6. Rectal exam for fistulae or abscesses
  7. Ext. for edema (malabsorption), synovitis (inflammatory bowel dis.)
  1. Skin for erythema nodosum or pyoderma gangrenosum (inflammatory bowel dis.), hyperpigmentation (Addison's; celiac disease, Whipple's)
  1. Lab evaluation
  1. Rarely necessary; tailor to clinical situation; may engage in trial of tx for IBS in a young healthy pt before doing extensive w/u
  2. Stool exam for:
  1. Fecal leukocytes (inflammatory bowel dis., infection)
  2. Blood (inflammatory bowel dis., Ca)
  3. O & P (if suspect, do 2-3x, 2-3d apart)
  4. Sudan stain for fat (malabsorption)
  5. Bacterial culture
  6. Clostridium dificile toxin
  1. CBC to screen for anemia if gross or occult blood in stool and to detect high WBC to suggest inflammatory bowel dis. or infection; eosinophilia may indicate parasitic disease
  2. ESR to screen for inflammatory bowel dis. or infection
  3. Electrolytes if concerned about fluid/electrolyte status
  4. Albumin, Ca if suspect malabsorption
  5. TSH if suspect hyperthyroidism
  6. Gastrin if has PUD and suspect Zollinger-Ellison
  7. Consider serologic testing for Celiac Disease--see link for details
  8. Urine for 5-hydroxyindoleacetic acid or vanillylmandelic acid if suspect carcinoid or pheo, respectively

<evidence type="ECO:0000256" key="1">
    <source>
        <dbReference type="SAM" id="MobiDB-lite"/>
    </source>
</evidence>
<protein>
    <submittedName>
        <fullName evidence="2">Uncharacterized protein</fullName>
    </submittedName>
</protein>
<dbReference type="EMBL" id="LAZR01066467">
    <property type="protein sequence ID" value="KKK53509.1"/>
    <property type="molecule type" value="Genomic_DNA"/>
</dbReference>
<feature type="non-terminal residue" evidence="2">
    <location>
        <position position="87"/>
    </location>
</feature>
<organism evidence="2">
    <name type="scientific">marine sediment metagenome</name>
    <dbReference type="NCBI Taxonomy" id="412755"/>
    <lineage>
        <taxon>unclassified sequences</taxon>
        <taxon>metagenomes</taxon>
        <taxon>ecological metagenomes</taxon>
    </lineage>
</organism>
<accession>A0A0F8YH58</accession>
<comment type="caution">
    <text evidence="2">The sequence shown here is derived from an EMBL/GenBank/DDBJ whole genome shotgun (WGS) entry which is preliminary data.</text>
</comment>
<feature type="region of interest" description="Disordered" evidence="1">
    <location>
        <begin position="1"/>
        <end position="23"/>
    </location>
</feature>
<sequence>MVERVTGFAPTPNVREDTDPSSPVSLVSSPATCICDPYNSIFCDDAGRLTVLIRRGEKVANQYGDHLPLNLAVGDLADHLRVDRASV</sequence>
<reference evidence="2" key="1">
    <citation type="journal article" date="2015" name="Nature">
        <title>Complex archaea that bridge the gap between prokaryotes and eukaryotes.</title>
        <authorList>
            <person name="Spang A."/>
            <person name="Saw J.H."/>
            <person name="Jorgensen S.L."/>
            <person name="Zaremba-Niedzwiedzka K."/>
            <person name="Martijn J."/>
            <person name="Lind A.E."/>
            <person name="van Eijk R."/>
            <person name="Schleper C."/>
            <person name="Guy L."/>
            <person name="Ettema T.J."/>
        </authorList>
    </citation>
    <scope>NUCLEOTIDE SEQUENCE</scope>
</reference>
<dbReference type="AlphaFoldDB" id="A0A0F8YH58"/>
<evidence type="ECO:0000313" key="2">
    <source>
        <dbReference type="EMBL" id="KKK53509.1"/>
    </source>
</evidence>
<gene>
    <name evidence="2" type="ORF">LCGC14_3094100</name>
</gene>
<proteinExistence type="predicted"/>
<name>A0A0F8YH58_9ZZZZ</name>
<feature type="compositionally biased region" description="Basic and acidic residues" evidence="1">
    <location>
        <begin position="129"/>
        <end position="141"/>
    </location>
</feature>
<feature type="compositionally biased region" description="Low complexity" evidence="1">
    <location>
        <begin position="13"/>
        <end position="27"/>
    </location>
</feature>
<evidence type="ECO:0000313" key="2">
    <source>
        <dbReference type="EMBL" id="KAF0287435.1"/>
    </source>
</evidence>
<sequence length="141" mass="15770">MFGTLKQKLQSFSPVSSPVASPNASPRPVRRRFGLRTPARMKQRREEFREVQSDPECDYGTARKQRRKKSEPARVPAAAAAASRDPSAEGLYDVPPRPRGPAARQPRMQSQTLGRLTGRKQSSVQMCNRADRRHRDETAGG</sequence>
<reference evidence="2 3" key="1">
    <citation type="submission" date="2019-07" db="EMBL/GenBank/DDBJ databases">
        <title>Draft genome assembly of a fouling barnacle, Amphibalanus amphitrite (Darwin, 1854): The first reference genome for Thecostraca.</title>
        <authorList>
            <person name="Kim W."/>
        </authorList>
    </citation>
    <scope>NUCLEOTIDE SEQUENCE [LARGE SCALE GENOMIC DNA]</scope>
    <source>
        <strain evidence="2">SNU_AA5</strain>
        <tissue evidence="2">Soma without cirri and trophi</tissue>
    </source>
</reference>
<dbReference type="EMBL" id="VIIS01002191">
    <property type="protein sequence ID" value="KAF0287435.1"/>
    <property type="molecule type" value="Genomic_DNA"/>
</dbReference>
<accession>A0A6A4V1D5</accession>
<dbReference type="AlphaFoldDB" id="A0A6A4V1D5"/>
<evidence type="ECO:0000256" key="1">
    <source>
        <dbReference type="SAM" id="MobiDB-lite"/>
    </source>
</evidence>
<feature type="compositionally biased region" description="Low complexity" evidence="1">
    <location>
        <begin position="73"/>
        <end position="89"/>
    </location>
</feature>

1. Sigmoidoscopy a useful early test if initial w/u doesn't reveal clear dx.
  2. Radiologic studies-rarely useful
  1. Abd. plain films-may see pancreatic calcifications indicating pancreatic insufficiency from chronic or recurrent pancreatitis
  2. UGI w/SBFT may help dx Crohn's
  3. Barium enema may help dx inflammatory bowel dis. or Ca
  4. Abdominal CT to evaluate mass

IV. Treatment

  1. Tailored to specific underlying condition
  2. Can use intestinal motility agents for symptomatic relief, e.g. Lomotil (diphenoxylate with atropine) or Imodium (loperamide)
  3. In a randomized trial in 105 young adults with travelers' diarrhea randomized to diet ad lib vs. advice re: "bland" diet with clear liquids and crackers, bread, or tortillas, there were no sig. diffs. in intensity or duration of sx (Clin. Inf. Dis. 39:468, 2004--JW)
  4. C. dificile colitis
    1. Traditionally treated with orally-active antibiotics, e.g. vancomycin, metronidazole
    2. Fecal transplantation for C. difile colitis
      1. In a study in 70 adults s/p multiple courses of antibiotics for clostridium dificile infection, who underwent stool transplantation (involving bowel preparation with oral polyethylene glycol then cecal infusion of stool via colonoscope), at 3mos, 66 of the pts had complete resolution of symptoms.  Over the year after transplantation, four pts relapsed.  No complications of the treatment were noted. (Gastroent 142:490, 2012-JW)
    3. Proton Pump Inhibitors and risk of recurrent C. dificile colitis
      1. In a cohort study in 1,100 pts with C. dificile infection, pts who had received PPIs had sig. higher risk of recurrence (25% vs. 18%) (Arch. Int. Med. 170:772, 2010-JW)
      2. In a cohort study of 100,000 hospital admissions over 5 years, incidence of nosocomial clostridium dificile infection was sig. higher among pts who received more-than-daily PPI therapy (1.4% vs. 0.3%) (Arch. Int. Med. 170:784, 2010-JW)